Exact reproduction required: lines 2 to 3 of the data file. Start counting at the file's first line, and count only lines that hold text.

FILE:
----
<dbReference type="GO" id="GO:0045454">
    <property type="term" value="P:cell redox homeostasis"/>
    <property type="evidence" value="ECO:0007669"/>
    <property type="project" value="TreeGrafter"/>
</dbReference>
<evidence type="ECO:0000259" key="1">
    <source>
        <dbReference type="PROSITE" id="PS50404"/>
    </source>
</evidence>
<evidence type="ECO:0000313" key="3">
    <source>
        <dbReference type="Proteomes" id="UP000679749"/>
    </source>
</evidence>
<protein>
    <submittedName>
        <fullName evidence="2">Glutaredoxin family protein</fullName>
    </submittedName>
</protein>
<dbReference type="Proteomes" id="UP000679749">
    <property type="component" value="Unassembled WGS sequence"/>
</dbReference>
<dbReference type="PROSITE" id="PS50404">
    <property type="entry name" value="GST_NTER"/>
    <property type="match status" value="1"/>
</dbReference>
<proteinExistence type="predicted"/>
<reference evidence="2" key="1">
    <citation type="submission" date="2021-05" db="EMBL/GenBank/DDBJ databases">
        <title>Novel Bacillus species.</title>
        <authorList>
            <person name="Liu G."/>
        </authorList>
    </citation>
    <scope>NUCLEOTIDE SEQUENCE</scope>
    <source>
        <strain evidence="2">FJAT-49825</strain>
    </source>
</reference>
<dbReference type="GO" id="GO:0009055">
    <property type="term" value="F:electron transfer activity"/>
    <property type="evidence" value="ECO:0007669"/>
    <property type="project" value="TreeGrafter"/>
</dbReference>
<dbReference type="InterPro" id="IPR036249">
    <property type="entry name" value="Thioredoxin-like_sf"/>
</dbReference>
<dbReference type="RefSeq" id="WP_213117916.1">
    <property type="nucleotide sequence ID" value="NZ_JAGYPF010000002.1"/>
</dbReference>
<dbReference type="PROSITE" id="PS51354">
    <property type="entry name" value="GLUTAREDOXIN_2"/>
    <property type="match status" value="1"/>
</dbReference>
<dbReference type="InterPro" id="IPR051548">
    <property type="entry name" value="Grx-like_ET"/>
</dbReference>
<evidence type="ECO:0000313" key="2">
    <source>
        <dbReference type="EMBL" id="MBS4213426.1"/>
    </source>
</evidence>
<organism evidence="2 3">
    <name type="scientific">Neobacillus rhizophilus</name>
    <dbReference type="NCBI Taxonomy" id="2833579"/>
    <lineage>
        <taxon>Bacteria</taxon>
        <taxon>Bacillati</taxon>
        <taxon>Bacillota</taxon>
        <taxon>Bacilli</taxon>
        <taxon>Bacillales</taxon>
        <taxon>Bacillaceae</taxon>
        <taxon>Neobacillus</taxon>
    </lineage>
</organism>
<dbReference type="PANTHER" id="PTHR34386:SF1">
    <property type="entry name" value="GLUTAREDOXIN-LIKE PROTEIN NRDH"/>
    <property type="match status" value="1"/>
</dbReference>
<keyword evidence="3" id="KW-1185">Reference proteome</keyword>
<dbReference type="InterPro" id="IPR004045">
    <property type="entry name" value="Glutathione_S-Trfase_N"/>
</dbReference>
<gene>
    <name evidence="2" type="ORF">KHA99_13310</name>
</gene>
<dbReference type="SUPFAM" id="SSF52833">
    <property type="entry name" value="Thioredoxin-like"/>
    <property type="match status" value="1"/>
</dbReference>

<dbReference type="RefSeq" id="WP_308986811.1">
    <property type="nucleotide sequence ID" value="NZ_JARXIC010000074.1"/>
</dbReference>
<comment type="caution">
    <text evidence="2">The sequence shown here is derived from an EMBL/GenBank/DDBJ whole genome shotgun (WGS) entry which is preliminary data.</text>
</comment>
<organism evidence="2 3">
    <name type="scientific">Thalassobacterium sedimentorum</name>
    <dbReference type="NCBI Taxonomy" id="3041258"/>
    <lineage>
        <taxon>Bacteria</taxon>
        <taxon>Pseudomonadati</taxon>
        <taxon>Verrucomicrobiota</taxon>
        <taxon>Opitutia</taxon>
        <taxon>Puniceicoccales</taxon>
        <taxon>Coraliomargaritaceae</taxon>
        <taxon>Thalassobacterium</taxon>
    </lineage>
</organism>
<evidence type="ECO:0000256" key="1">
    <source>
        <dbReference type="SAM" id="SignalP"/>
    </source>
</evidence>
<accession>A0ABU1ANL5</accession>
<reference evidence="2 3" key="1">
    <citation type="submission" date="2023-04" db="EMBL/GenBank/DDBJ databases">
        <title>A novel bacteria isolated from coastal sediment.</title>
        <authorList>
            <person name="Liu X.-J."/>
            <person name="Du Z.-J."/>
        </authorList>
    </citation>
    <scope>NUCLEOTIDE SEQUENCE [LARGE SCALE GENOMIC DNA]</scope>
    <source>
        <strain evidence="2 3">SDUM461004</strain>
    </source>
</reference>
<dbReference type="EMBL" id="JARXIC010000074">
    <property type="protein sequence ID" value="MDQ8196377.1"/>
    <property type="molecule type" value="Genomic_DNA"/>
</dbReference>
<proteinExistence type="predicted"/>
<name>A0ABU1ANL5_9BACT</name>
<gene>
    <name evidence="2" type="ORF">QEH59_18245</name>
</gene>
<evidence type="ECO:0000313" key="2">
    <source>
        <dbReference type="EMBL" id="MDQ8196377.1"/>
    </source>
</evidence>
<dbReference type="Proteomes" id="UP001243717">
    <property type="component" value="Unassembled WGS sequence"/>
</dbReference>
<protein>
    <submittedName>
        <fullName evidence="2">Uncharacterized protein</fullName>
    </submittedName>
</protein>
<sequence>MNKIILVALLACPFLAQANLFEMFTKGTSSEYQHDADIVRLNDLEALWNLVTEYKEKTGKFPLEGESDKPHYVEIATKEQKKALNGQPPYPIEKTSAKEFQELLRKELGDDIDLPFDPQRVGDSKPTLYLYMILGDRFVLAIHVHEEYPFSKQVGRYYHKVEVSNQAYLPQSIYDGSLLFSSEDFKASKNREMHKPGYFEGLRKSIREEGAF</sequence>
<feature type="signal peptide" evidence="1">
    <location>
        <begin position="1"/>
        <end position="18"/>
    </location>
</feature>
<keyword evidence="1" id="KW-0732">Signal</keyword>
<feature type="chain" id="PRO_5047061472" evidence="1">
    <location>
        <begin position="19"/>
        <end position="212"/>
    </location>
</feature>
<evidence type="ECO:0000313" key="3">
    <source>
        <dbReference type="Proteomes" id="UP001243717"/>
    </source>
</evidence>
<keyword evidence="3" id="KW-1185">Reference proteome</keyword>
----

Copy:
    <property type="term" value="P:cell redox homeostasis"/>
    <property type="evidence" value="ECO:0007669"/>